People with a diabetic cat are advised to have its blood glucose checked by a veterinarian at least once a year. In the past six months, we have treated several pets sick from improper insulin dosage.
Lilly is an example. The ten-year-old cat was brought to us for her annual vaccination and a health exam. Her blood glucose level was 535 mg/dL, about four times higher than normal. It was so high that she was in danger of developing cataracts or nerve degeneration and muscle weakness among other conditions.
Diagnosed with diabetes a year earlier in another state, somehow confusion had arisen over the dosage of insulin the cat was to receive. She was being injected morning and night with one unit of insulin, about ten percent of what was required.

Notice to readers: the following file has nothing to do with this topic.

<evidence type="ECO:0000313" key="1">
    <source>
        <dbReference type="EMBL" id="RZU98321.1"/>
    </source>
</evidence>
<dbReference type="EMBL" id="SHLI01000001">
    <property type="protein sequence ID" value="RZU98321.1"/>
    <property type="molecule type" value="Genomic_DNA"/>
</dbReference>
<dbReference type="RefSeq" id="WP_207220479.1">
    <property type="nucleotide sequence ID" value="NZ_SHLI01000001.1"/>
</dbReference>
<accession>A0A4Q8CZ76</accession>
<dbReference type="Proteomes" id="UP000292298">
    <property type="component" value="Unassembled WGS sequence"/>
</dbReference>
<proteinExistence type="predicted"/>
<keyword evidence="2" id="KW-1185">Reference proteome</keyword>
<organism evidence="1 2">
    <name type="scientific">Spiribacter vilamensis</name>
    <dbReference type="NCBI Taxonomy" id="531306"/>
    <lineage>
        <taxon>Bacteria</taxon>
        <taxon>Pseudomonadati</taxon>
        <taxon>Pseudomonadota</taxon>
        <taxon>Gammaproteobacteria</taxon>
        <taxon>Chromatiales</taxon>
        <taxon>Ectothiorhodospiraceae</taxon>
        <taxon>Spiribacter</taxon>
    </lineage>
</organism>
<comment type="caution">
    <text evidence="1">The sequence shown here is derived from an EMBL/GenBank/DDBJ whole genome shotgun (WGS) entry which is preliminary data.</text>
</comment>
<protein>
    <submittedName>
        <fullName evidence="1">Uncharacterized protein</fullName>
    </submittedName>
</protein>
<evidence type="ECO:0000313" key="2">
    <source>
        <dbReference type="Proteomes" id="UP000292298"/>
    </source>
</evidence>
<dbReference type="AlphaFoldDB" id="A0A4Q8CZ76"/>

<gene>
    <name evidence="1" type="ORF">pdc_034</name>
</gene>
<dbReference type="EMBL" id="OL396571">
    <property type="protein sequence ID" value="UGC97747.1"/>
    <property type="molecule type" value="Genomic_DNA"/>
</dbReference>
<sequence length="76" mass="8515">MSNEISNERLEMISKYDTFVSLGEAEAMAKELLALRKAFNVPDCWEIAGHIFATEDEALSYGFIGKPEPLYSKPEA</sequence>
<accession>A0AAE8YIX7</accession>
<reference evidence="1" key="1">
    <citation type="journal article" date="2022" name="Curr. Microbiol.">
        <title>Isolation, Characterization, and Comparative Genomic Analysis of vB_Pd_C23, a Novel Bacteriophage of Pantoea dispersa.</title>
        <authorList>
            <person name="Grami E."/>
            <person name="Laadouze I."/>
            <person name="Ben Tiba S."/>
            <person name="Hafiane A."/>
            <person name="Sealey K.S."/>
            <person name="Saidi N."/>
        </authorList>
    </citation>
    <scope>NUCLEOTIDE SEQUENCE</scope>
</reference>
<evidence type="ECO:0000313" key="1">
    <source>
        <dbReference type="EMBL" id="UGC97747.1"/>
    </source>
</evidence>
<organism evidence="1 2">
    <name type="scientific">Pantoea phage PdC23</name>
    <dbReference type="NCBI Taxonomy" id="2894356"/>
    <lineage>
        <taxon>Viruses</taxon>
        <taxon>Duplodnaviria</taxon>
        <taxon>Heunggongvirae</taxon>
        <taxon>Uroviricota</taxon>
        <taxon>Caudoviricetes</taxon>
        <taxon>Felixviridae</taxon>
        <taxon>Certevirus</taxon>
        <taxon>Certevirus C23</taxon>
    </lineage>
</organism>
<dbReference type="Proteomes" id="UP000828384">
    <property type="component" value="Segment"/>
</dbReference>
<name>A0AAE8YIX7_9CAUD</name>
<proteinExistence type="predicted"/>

The owner couldn't afford to have the cat hospitalized for insulin stabilization, so a program was established for the owner to follow at home to monitor the cat’s insulin needs. It should take about two weeks to establish the proper dosage, and with the program, the owner can routinely check the dosage. We will be available to help advise the owner should a problem arise.